Perhaps We Shouldn’t Race To Marginalise Christianity

What might happen if Christianity leaves the western building?

As far as I can tell, many of our secular elite would also be shocked by Sommerville’s class. Christianity hasn’t done much good for society, so the sooner we leave it behind, the better – seems to be the growing consensus.

But what might happen if/when Christianity leaves the western building?

Italian philosopher Marcello Pera (an agnostic), has this to say:

Without the Christian vision of the human person, our political life is doomed to become the mere exercise of power….our encounter with “the other” – the poor, the sick, the dying, the needy or outcast of any gender, race, or age – can only deteriorate into violence and manipulation, and our civilisation will cut itself off from the principles that first baptised and nurtured it.’ (Marcello Pera, Why We Should Call Ourselves Christian, p60)’

Strong words, and time will tell if he’s too pessimistic in his prediction.

But one thing’s for sure: a Christian ‘take’ on morality originated from a Christian view of reality. Without Christianity, we wouldn’t have western morality. 

It’s a shocking truth. Especially for Atheist students.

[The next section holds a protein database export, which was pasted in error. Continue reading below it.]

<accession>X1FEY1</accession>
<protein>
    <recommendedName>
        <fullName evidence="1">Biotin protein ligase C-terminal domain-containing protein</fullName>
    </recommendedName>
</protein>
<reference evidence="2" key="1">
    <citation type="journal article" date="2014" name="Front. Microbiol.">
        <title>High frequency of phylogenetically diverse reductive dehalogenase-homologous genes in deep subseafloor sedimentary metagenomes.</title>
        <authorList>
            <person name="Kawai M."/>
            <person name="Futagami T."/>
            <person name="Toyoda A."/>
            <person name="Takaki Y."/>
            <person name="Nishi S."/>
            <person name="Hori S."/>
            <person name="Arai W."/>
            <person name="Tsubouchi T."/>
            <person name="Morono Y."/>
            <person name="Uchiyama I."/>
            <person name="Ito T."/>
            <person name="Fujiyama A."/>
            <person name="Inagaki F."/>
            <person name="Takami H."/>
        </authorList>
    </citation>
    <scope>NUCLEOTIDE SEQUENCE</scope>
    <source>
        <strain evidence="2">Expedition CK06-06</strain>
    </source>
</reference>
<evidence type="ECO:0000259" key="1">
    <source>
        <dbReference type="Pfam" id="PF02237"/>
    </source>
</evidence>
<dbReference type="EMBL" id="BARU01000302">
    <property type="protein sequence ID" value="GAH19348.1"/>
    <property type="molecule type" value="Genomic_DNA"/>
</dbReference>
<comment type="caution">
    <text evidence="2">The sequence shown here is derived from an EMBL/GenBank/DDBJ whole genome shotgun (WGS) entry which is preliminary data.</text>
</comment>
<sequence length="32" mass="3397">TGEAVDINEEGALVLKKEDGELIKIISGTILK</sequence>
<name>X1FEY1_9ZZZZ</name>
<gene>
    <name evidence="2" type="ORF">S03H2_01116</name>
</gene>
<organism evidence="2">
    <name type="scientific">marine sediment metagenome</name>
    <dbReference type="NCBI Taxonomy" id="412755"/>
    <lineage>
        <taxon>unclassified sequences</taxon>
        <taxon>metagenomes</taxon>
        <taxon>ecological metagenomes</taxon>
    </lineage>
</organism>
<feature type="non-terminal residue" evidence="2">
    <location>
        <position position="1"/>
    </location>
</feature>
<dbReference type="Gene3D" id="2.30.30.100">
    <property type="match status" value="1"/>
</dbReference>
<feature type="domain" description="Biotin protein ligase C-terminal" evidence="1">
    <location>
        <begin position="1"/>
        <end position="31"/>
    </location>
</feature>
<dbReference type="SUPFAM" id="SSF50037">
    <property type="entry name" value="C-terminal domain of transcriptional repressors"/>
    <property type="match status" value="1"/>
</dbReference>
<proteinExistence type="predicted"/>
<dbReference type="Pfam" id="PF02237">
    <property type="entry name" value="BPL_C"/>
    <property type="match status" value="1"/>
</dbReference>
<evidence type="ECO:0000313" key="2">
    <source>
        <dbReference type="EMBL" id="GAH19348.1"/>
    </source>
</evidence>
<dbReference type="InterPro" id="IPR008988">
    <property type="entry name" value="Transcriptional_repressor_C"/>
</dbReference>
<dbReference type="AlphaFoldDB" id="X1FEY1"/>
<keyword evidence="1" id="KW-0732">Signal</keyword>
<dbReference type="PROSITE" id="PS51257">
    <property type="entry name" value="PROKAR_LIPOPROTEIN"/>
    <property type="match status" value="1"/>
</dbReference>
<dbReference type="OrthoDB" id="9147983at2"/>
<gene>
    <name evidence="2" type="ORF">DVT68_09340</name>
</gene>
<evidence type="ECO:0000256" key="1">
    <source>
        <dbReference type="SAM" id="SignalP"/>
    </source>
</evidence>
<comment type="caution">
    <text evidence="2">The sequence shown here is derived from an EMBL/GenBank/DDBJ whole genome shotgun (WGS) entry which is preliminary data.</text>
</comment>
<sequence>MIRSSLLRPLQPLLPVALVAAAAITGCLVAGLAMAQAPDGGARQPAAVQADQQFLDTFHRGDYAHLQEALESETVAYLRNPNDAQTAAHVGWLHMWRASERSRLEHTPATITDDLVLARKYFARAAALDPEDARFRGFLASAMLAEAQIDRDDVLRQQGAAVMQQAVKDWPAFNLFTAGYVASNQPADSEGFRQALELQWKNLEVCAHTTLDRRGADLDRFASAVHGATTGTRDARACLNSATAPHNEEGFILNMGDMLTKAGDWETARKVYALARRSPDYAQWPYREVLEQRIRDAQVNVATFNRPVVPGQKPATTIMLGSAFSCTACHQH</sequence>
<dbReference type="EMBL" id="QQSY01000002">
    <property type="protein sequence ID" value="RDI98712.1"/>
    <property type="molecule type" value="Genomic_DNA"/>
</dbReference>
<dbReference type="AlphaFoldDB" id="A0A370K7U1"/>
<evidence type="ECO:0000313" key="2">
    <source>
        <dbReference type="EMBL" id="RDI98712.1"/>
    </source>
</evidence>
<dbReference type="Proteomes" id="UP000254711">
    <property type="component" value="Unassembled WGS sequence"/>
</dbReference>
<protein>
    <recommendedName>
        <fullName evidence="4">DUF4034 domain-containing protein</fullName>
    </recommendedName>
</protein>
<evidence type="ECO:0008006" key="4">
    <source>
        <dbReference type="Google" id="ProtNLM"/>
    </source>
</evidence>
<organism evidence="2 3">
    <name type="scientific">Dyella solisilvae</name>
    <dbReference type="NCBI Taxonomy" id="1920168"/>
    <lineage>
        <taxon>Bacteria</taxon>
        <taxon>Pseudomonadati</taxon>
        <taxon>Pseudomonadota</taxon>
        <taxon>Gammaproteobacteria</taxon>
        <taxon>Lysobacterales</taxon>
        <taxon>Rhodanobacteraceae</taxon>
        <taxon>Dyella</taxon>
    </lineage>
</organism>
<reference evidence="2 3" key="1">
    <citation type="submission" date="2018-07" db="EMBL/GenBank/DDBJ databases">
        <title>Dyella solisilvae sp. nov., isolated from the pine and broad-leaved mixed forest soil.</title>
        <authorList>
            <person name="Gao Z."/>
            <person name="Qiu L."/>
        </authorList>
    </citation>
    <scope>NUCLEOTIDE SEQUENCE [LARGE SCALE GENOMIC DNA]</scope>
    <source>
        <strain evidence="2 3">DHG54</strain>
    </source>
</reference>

Here’s a classic Atheist internet meme that shows how Christianised western Atheists are (just look at the list of values they hold to). Interestingly, they don’t give any credit to Christianity for imbuing western culture with those values…


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16 thoughts on “The Unexpected Truth That Shocked Atheist Students

  1. An excellent book comparing Christianity’s legacy with for that of Eastern philosophies is Vishal Mangalwadi’s book “The Book that Made Your World: How the Bible Created the Soul of Western Civilisation”. Another book from a Western perspective is How Christianity Changed the World by Alvin J Schmidt. Both are recommended reading for anyone wanting to be better informed about the roots of Western culture.

  2. Hey Akos, another good read. I’d sure like to hear or read more about this. It’s so encouraging for Christians to appreciate the depth of our Christian heritage, and how much will be lost in society if Christian Values are jettisoned. The other aspect is often the athiest will claim a moral stance without the need for God.